• 4 to 5 slices American cheese, deli-sliced (don&apost buy the packaged stuff)
  • 6 slices provolone cheese, deli-sliced
  • salt and pepper to taste (sea salt and freshly ground pepper is best)

Equipment:


Cross-cut ribeye

Aside from being buried alive, being suddenly struck blind, or losing a limb in a freak gardening accident, we can all agree that one of the worst things that can happen in life is that moment when you close your eyes to bite into a cheesesteak, only to pull out a big, tough slab of meat, its tail-end slapping onto your chin and scalding your face with a million degrees of molten, liquefied cheese.

It's the mark of a carelessly-made cheesesteak, and quite simply, it never happens in Philadelphia. Philly cheesesteak maestros know what an important role meat prep plays in the finished product, chilling huge slabs of flavorful and richly-marbled ribeye before slicing the meat paper-thin against the grain, so that your teeth shear neatly through each bite. Lesser cheesesteaks in other parts of the country are often made with cheap, flavorless shaved frozen meat, or big chunks of sirloin, and it's just not the same.


1—Sauté Bell Peppers and Onions

Heat olive oil in a large pot over medium-high. Add onions and bell peppers and season generously with salt and black pepper. Cook, stirring often at first then only occasionally as vegetables soften, adjusting heat as needed and adding a splash or so of water if vegetables are browning too quickly, until golden brown and very tender, 25–30 minutes. Remove pot from heat, add vinegar, and give everything a good stir. Taste and season with more salt if needed.

Do ahead: Vegetables can be cooked 3 days ahead. Let cool, then cover and chill. Reheat before assembling sandwiches.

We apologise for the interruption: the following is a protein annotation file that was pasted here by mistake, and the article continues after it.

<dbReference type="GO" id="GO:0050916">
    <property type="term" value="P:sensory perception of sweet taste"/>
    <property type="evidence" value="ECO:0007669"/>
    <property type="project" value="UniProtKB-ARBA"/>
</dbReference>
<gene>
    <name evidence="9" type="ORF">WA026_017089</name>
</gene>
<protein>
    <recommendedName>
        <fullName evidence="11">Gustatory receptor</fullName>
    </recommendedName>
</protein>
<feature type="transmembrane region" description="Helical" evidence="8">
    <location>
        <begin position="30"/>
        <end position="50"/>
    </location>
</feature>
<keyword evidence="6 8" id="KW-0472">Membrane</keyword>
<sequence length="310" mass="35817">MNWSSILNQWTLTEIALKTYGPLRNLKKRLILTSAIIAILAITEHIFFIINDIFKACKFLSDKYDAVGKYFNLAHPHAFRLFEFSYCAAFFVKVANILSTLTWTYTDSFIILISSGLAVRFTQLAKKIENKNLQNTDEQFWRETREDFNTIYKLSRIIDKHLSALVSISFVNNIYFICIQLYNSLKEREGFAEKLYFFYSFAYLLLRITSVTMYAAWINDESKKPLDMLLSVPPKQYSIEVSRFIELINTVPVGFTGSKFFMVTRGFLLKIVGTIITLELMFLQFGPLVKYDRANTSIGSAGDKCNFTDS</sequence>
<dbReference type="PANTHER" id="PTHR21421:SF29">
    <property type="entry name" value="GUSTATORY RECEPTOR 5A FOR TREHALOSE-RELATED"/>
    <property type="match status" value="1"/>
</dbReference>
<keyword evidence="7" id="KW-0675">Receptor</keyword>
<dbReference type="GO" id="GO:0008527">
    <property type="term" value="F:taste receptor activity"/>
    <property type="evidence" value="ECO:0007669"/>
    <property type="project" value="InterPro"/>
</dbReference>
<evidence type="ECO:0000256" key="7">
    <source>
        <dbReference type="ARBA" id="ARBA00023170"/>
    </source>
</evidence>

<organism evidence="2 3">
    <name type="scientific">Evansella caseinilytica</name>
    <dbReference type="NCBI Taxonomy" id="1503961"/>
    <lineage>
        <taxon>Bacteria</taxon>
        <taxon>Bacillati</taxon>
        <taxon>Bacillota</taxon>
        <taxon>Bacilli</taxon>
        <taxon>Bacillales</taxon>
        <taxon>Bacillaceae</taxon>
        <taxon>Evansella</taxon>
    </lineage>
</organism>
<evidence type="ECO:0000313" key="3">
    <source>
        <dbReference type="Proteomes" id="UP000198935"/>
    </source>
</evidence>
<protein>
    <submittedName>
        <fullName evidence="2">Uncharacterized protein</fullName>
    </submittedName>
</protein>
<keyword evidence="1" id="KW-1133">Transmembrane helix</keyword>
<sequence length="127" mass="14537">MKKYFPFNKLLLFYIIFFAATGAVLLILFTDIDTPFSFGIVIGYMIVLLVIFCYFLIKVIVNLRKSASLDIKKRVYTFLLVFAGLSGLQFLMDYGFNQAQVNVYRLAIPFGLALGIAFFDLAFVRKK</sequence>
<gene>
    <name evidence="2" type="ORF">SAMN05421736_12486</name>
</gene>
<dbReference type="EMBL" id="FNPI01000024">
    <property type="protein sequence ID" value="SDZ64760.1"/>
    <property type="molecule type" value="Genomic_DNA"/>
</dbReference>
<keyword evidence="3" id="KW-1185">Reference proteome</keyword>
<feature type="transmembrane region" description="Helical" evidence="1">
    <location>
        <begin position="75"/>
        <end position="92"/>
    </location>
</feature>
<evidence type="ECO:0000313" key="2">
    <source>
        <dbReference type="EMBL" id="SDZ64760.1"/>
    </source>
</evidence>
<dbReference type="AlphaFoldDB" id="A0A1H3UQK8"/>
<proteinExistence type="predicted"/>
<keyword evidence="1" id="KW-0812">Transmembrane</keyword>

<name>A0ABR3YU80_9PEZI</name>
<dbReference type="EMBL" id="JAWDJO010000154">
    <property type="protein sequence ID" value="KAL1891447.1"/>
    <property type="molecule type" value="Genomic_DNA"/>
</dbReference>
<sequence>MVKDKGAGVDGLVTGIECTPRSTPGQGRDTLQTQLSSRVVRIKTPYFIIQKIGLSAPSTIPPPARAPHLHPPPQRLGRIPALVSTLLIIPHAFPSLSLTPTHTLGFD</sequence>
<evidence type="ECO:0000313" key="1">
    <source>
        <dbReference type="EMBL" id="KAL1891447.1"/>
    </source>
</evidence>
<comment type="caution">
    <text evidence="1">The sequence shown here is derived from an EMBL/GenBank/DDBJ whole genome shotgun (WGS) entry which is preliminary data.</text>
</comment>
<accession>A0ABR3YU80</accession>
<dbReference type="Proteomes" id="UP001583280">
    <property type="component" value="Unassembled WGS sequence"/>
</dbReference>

Here's a little guide to slicing your boneless beef short ribs.


10 Recipes Inspired by the Philly Cheesesteak

Header image: Easy Philly Cheesesteaks from CHOW

Outside of Ben Franklin and the Liberty Bell, the Philly Cheesesteak is probably the most iconic thing that people associate with the city of Brotherly Love. And while the cheesesteak might be Philly’s most popular sandwich, it’s not without imitators. So were here to show you how to make a proper steak – just like you’d get in South Philly – as well as some variations that are … nontraditional.

1. The Basic, Authentic Philly Cheesesteak

When it comes to a Philly cheesesteak, there are only four ingredients you need to worry about – thinly sliced rib eye cheese (either American, sharp or mild provolone, Whiz), fried onions (if you like them) on an Italian roll. Follow our guide and you’ll be making a steak just like one you’d find on the streets of Philadelphia. Get our Basic Philly Cheesesteak recipe.

2. Belcampo’s Philly Cheesesteak

Sort of a traditional cheesesteak, just with a few tweaks. Belcampo’s version swaps the Italian roll with a French and adds in sautéed red and green peppers. Topped with a homemade whiz, this sandwich is a tasty sister sandwich to the Philly classic. Get our Belcampo’s Philly Cheesesteak recipe.